The moon during a lunar eclipse in 2021 (Photo by Martin Bowers)

Columbia residents will have the opportunity to see a total lunar eclipse Tuesday morning, according to NASA.

The eclipse is expected to begin just after 5:16 a.m. and end at 6:41 a.m. for Columbia, according to

A lunar eclipse occurs when the Earth, Moon and Sun all align in that order, director of Melton Memorial Observatory Martin Bowers said. 

“It means that the moon passes through the Earth’s shadow and gets blotted out,” Bowers said. “Normally it’s seen by reflected sunlight, so that doesn’t happen when it’s in the Earth’s shadow. And that’s what’s going to be happening tomorrow.”

It’s been more than a year since the last total lunar eclipse that was visible in Columbia, and Tuesday’s eclipse will be the last until 2025, Bowers said. 

Eclipses don’t happen that often, and Bowers said it typically just depends on where the three planetary bodies are in their orbits. 

“The moon orbits the Earth, but its orbital plane is inclined about five degrees,” Bowers said. “So most of the time, when it’s in front of or behind the Earth, it’s not aligned with the sun. So it’s either above it or below it and occasionally everything aligns.”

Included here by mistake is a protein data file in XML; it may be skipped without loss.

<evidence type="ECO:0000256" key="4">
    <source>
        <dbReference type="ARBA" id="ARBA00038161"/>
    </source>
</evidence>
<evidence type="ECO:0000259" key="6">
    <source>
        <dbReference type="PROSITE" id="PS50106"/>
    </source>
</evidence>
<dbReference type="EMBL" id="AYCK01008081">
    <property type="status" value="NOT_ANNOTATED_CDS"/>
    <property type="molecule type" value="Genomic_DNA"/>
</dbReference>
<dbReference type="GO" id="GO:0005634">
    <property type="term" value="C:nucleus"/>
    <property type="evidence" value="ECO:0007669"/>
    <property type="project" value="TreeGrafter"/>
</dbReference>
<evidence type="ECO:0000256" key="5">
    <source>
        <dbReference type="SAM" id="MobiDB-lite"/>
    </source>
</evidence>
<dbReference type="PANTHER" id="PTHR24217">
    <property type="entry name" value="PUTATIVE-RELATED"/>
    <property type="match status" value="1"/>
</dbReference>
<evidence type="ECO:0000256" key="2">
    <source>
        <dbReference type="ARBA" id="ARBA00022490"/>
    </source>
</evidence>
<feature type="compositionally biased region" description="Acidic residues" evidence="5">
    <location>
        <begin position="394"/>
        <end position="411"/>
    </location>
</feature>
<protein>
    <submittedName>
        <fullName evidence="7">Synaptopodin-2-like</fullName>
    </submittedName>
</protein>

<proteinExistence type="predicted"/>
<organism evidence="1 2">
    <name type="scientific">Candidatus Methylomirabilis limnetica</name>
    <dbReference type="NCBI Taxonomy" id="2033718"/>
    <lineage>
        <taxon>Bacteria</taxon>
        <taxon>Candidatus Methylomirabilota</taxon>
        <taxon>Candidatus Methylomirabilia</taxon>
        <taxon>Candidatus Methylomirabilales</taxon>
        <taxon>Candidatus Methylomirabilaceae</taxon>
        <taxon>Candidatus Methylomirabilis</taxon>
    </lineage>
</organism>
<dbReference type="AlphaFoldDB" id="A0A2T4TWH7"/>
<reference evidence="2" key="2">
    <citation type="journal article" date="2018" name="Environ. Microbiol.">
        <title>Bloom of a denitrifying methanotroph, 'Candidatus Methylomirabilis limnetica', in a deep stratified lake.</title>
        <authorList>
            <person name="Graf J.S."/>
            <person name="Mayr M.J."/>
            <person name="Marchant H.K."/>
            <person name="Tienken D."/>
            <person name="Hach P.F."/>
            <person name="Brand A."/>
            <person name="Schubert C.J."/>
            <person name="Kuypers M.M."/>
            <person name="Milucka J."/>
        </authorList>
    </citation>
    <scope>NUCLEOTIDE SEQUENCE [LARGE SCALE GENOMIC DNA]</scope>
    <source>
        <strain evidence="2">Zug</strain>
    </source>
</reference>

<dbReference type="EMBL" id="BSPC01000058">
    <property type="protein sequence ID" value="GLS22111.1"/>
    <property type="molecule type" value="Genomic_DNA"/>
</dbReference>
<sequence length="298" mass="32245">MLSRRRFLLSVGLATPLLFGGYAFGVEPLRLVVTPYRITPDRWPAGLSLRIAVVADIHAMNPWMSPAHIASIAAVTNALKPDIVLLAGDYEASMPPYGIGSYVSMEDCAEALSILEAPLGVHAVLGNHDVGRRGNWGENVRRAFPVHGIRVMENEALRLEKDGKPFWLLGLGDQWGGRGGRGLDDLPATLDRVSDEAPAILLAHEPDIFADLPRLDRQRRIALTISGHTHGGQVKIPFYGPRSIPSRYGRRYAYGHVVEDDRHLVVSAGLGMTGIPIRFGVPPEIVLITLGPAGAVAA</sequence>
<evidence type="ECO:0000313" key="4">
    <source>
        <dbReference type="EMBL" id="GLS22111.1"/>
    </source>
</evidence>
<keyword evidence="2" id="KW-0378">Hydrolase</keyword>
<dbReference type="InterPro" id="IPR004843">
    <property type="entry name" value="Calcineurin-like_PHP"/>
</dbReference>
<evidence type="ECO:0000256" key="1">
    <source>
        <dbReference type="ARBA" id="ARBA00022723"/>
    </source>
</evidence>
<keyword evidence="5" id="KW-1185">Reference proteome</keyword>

Because of these differences in orbits and orbital plans, not all eclipses are total. Partial eclipses can occur when the moon passes through a part of the umbra –  which is the full shadow.

Not everyone in the world will be able to see Tuesday’s lunar eclipse, as is the case with any eclipse. 

“It’s the same thing with a solar eclipse” Bowers said. “There’s a path of totality … The other side of the world won’t see it at all. So it’s just the luck of the draw. The earth spins. (It’s) where is it at the time it happens.”

Stargazers should be sure to watch the eclipse from high ground, Bowers said, because it will be occurring just 19 degrees above the horizon line.

So avoid the trees.

“In this case, when it reaches totality, the moon will be setting, so you need to have someplace where you’ve got access to the western horizon,” Bowers. “… It’s gonna be pretty low for us. So, you need to have someplace where you have a clear view to the west unobstructed by buildings.”

If you watch the event you will also get to see a blood moon, when the blood appears to be red due to the light that is refracted by the Earth’s atmosphere.

“Most years, it’s more orange than red, and the color varies,” Bowers said. “It depends on the atmosphere. I mean, if there’s a lot of dust or thin clouds or if there’s been a volcanic eruption that’s spewed dust in the atmosphere, the color can change from one to another.”

This will be the last total lunar eclipse until 2025 (photo courtesy of NASA website).

Columbia residents will be able to see the full lunar eclipse roughly after 5 a.m. (photo courtesy of